Introduction to Realism/Naturalism/Determinism The Rise of Realism: 1860-1914

  • View
    223

  • Download
    7

Embed Size (px)

Text of Introduction to Realism/Naturalism/Determinism The Rise of Realism: 1860-1914

  • Slide 1
  • Introduction to Realism/Naturalism/Determinism The Rise of Realism: 1860-1914
  • Slide 2
  • I. The American Renaissance: a giant shift towards humanism after the Civil War
  • Slide 3
  • Deism gave rise to Realism in literature Social Darwinism Intercontinental rail system & transcontinental telegraph Influx of immigrants 1860 to 1910
  • Slide 4
  • A. Farmers: 1860 to 1919 1860 1919 J.P. Morgan John D. Rockefeller
  • Slide 5
  • B. Millionaires: from 100 to 1,000 1860 1875
  • Slide 6
  • C. From Debtors to a Major World Power: 1860 - 1914 1860 1914
  • Slide 7
  • D. Small Town Mentality Shrinks The small town comfort and security gave way to an empty city life, displayed in the current literature
  • Slide 8
  • II. American Authors A.Stephen Crane Red Badge of Courage The Men in the Storm Open Boat
  • Slide 9
  • B. Jack London, Call of the Wild, To Build a Fire "The proper function of man is to live, not to exist. I shall not waste my days in trying to prolong them. I shall use my time." - Jack London
  • Slide 10
  • III. Realism in literature - the harsh reality of life A. Life is Short: and then you die B. Survivors
  • Slide 11
  • IV. Sliding from Theism to Deism, to Romanticism/Naturalism Wm. Faulkner Ernest Hemmingway Stephen Crane John Steinbeck From Providence to Self-Reliance
  • Slide 12
  • We see the American understanding of God move from a personal experience to that of an impersonal force, to that of denial of the existence of God.
  • Slide 13
  • V. Frontier Humor and Regionalism Began in the 1830s: Casey Jones railway engineer Paul Bunyan giant logger Kit Carson Indian fighter Davy Crockett the scout
  • Slide 14
  • A. Local Colorists 1.Mark Twain Samuel Clemens 1835-1910
  • Slide 15
  • Huck Finn
  • Slide 16
  • 2. Bret Harte 1839-1902
  • Slide 17
  • VI. Naturalism/Realism/Determinism - Common Themes Found in Literary Plots a.The universe is unpredictable, spontaneous, and discontinuous. b.Our fate is determined by our environment, heredity, and chance. c.Free will is an illusion d.Life is a cruel joke
  • Slide 18
  • VII. More Realism Authors - Crane, London, and Henry James A philosophy of naturalism A literary expression of determinism
  • Slide 19
  • A. Stephen Crane (1871-1900) 1.Maggie: A Girl of the Streets A literary milestone in 1893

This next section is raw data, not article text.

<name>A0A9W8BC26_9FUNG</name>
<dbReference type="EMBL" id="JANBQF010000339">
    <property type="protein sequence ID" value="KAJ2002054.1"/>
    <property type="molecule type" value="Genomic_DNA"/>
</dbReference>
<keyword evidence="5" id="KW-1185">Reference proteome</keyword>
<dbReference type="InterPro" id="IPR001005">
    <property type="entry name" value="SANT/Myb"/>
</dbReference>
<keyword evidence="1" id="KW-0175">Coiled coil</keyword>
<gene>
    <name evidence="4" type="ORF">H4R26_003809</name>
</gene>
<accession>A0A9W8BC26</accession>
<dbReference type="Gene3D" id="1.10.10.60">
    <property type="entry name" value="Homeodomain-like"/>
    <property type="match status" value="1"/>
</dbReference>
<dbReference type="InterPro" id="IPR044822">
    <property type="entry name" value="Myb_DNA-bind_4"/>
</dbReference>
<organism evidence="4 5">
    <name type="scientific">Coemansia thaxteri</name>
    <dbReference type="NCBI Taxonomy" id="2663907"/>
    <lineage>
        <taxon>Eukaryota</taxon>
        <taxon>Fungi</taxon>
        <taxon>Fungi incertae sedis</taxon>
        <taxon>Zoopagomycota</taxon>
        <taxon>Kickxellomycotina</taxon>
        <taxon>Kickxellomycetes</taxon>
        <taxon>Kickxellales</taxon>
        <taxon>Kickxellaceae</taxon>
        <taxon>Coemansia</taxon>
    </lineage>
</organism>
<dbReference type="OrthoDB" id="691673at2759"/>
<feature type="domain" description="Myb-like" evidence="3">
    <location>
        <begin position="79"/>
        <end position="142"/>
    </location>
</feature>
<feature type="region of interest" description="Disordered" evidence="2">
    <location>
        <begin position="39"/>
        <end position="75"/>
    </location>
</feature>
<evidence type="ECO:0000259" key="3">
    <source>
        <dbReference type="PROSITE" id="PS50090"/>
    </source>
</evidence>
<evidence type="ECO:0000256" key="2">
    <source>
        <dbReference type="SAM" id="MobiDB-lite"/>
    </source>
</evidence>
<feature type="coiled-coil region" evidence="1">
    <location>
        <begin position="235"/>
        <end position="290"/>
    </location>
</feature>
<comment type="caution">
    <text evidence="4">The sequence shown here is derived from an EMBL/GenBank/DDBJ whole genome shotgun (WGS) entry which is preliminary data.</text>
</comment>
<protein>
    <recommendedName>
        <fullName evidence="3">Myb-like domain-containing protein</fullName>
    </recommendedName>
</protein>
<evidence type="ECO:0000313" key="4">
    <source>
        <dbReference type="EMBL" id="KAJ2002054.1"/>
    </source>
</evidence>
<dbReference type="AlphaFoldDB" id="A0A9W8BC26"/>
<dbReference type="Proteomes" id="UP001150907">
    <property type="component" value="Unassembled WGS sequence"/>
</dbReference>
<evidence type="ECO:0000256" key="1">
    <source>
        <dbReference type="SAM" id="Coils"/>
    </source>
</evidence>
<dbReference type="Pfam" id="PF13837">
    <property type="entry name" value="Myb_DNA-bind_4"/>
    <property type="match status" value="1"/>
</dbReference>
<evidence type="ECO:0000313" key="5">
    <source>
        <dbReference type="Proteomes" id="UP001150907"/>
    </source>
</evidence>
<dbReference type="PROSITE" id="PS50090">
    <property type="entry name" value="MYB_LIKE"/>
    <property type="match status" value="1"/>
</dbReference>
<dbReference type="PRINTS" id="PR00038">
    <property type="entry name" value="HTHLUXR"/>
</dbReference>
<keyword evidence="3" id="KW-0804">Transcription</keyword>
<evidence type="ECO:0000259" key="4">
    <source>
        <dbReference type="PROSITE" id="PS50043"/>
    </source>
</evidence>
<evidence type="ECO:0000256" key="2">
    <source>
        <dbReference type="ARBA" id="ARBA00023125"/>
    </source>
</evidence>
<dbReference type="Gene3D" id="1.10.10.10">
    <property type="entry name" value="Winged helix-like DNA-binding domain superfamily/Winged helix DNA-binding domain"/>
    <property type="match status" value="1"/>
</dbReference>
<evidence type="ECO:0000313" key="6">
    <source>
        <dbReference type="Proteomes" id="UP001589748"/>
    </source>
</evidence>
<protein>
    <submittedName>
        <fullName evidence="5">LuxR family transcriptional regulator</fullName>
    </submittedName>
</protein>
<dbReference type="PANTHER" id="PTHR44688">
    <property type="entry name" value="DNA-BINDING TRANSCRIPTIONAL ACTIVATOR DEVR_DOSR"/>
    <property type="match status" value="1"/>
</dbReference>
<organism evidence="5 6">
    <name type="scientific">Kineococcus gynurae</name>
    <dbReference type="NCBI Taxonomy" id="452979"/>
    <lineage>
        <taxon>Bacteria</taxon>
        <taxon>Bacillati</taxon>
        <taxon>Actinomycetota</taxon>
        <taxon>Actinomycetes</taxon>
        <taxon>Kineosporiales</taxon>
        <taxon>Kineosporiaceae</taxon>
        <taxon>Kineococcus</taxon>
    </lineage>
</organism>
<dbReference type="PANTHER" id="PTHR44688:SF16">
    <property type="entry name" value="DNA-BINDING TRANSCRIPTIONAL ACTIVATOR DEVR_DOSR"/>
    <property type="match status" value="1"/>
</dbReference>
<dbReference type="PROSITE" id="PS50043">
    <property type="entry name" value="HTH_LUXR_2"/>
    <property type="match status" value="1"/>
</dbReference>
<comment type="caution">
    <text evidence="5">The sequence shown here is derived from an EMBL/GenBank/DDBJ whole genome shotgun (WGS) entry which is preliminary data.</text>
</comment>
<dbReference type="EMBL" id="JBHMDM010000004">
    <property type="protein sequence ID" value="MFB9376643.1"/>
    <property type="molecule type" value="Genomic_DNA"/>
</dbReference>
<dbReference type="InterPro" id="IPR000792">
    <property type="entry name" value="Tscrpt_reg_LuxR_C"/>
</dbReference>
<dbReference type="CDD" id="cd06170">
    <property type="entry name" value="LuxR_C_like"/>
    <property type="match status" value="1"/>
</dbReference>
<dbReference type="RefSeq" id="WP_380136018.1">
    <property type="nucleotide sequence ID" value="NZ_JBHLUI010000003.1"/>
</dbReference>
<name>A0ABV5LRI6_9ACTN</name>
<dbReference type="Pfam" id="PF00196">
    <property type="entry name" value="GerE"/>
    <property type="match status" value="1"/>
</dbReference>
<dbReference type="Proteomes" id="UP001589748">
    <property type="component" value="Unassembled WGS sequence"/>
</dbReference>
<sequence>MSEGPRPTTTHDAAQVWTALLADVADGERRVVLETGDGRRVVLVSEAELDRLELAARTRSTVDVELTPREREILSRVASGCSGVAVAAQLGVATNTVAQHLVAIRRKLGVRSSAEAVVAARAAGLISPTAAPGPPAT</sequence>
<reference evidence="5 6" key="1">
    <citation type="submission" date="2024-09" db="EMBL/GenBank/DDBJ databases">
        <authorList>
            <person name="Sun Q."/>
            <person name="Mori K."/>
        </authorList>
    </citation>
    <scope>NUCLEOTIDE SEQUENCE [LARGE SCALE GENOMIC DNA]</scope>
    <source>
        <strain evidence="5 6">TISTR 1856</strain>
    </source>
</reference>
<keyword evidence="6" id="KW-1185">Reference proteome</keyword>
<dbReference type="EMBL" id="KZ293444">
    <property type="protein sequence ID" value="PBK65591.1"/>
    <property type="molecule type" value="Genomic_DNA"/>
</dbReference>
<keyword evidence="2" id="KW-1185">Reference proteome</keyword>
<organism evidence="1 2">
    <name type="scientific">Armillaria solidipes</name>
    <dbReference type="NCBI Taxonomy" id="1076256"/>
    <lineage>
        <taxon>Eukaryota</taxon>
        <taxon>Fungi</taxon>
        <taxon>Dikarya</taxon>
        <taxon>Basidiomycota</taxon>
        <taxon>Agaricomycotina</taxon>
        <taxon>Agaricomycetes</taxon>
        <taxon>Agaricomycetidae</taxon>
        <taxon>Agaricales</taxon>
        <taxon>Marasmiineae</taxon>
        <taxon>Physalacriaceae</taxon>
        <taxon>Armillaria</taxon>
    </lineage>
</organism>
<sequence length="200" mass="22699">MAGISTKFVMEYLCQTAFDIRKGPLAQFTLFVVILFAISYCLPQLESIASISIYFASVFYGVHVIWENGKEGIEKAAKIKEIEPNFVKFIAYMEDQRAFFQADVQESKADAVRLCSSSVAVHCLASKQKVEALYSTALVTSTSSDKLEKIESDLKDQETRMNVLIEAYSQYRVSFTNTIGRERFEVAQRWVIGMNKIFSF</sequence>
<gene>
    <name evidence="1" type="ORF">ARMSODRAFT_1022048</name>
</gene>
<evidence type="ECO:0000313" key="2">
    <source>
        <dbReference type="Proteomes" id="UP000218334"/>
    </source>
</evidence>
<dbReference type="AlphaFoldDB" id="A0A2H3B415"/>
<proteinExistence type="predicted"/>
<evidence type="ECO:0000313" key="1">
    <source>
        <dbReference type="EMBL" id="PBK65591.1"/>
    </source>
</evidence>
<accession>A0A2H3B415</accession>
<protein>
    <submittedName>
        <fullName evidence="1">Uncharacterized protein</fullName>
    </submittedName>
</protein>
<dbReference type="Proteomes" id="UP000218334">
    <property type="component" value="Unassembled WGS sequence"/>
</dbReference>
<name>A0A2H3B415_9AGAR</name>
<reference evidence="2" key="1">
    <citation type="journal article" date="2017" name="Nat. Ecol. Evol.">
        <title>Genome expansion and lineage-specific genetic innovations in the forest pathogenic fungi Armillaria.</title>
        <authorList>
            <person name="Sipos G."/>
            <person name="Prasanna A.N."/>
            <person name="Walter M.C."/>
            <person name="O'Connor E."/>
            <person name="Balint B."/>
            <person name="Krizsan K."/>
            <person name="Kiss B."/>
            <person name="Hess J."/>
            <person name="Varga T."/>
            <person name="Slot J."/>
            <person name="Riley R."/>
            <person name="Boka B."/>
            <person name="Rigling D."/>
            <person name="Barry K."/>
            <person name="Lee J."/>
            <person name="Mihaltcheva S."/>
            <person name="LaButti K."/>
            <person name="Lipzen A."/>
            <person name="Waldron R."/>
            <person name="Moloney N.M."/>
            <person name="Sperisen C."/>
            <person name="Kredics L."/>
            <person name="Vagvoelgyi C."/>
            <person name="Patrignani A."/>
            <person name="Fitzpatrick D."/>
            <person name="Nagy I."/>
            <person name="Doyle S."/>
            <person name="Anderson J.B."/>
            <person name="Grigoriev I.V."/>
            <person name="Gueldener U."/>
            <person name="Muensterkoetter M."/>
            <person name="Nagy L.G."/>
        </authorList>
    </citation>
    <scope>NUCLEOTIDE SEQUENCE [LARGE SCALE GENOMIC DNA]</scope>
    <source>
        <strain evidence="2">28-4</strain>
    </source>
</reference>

• Slide 20
  • A. Stephen Crane (1871-1900) 2. The Red Badge of Courage
  • Slide 21
  • A. Stephen Crane (1871-1900) 3. Cranes Poetry A man said to the universe: "Sir, I exist!" "However," replied the universe, "The fact has not created in me A sense of obligation."
  • Slide 22
  • A. Stephen Crane (1871-1900) 4. The Open Boat based on a true experience from 1896
  • Slide 23
  • 4. The Open Boat Like Romanticism, naturalism/realism first appeared in Europe. It daringly opened up the worst of society with such topics as divorce, sex, adultery, poverty, and crime.
  • Slide 24
  • B. Samuel Clemens, Mark Twain (1835-1910), journalist, author, satirist All modern literature comes from one book by Mark Twain called Huckleberry Finn. Ernest Hemmingway
  • Slide 25
  • 1. His Style of Humor Deadpan humor Cigar White suit
  • Slide 26
  • 2. His Life and the Time he lived in The real West
  • Slide 27
  • 3. Vernacular and Tall Tales The Adventures of Tom Sawyer (1876) Huckleberry Finn (1885)
  • Slide 28
  • 4. The motifs that are predictable in Twains writing are as follows; A.Vernacular B.Exaggeration C.Humor D.Deadpan narrator E.Unexplained appearance of a mysterious stranger.
  • Slide 29
  • 5. Mark Twain and God I am plenty safe enough in his hands; I am not in any danger from that kind of a Diety. The one that I want to keep out of the reach of, is the caricature of him which one finds in the Bible. We (that one and I) could never respect each other, never get along together. I have met his superior a hundred times-- in fact I amount to that myself. - Letter to Olivia Clemens, 7/17/1889